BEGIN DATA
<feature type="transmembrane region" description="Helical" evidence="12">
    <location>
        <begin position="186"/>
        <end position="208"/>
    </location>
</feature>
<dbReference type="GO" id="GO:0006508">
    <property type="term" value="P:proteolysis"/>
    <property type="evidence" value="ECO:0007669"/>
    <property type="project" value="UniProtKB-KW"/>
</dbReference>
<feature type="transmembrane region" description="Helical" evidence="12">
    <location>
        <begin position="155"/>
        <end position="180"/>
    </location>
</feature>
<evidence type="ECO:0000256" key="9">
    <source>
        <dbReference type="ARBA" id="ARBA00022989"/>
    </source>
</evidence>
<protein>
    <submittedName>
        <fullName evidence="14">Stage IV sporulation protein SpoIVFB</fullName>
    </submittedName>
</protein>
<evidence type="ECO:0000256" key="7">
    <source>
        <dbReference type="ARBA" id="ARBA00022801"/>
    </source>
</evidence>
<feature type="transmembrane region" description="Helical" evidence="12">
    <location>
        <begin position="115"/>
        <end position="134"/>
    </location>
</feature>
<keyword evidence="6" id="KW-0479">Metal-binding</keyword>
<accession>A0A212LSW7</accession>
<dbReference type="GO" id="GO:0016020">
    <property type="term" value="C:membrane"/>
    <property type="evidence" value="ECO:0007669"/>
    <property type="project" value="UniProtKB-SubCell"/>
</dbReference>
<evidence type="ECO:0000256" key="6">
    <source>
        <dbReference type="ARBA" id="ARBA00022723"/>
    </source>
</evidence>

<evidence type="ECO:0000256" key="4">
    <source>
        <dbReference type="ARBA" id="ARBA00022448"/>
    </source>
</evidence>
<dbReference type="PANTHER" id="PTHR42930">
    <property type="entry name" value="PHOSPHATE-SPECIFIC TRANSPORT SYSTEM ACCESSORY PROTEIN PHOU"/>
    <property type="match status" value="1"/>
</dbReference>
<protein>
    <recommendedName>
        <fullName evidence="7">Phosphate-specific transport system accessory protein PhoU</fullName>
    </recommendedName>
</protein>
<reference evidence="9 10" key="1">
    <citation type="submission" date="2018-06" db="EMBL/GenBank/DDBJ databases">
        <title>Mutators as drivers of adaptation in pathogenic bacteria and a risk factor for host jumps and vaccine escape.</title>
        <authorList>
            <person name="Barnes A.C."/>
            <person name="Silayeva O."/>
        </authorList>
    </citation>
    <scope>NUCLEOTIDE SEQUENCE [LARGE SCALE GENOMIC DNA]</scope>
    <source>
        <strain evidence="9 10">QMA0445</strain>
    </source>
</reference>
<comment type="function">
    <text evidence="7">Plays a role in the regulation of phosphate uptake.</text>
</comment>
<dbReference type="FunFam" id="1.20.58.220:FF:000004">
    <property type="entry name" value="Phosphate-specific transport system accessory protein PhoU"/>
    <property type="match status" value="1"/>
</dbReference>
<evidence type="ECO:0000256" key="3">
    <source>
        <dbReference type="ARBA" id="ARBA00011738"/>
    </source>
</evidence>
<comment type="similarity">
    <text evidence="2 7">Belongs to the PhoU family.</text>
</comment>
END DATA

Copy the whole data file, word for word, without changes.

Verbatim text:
<feature type="transmembrane region" description="Helical" evidence="12">
    <location>
        <begin position="186"/>
        <end position="208"/>
    </location>
</feature>
<dbReference type="GO" id="GO:0006508">
    <property type="term" value="P:proteolysis"/>
    <property type="evidence" value="ECO:0007669"/>
    <property type="project" value="UniProtKB-KW"/>
</dbReference>
<feature type="transmembrane region" description="Helical" evidence="12">
    <location>
        <begin position="155"/>
        <end position="180"/>
    </location>
</feature>
<evidence type="ECO:0000256" key="9">
    <source>
        <dbReference type="ARBA" id="ARBA00022989"/>
    </source>
</evidence>
<protein>
    <submittedName>
        <fullName evidence="14">Stage IV sporulation protein SpoIVFB</fullName>
    </submittedName>
</protein>
<evidence type="ECO:0000256" key="7">
    <source>
        <dbReference type="ARBA" id="ARBA00022801"/>
    </source>
</evidence>
<feature type="transmembrane region" description="Helical" evidence="12">
    <location>
        <begin position="115"/>
        <end position="134"/>
    </location>
</feature>
<keyword evidence="6" id="KW-0479">Metal-binding</keyword>
<accession>A0A212LSW7</accession>
<dbReference type="GO" id="GO:0016020">
    <property type="term" value="C:membrane"/>
    <property type="evidence" value="ECO:0007669"/>
    <property type="project" value="UniProtKB-SubCell"/>
</dbReference>
<evidence type="ECO:0000256" key="6">
    <source>
        <dbReference type="ARBA" id="ARBA00022723"/>
    </source>
</evidence>

<evidence type="ECO:0000256" key="4">
    <source>
        <dbReference type="ARBA" id="ARBA00022448"/>
    </source>
</evidence>
<dbReference type="PANTHER" id="PTHR42930">
    <property type="entry name" value="PHOSPHATE-SPECIFIC TRANSPORT SYSTEM ACCESSORY PROTEIN PHOU"/>
    <property type="match status" value="1"/>
</dbReference>
<protein>
    <recommendedName>
        <fullName evidence="7">Phosphate-specific transport system accessory protein PhoU</fullName>
    </recommendedName>
</protein>
<reference evidence="9 10" key="1">
    <citation type="submission" date="2018-06" db="EMBL/GenBank/DDBJ databases">
        <title>Mutators as drivers of adaptation in pathogenic bacteria and a risk factor for host jumps and vaccine escape.</title>
        <authorList>
            <person name="Barnes A.C."/>
            <person name="Silayeva O."/>
        </authorList>
    </citation>
    <scope>NUCLEOTIDE SEQUENCE [LARGE SCALE GENOMIC DNA]</scope>
    <source>
        <strain evidence="9 10">QMA0445</strain>
    </source>
</reference>
<comment type="function">
    <text evidence="7">Plays a role in the regulation of phosphate uptake.</text>
</comment>
<dbReference type="FunFam" id="1.20.58.220:FF:000004">
    <property type="entry name" value="Phosphate-specific transport system accessory protein PhoU"/>
    <property type="match status" value="1"/>
</dbReference>
<evidence type="ECO:0000256" key="3">
    <source>
        <dbReference type="ARBA" id="ARBA00011738"/>
    </source>
</evidence>
<comment type="similarity">
    <text evidence="2 7">Belongs to the PhoU family.</text>
</comment>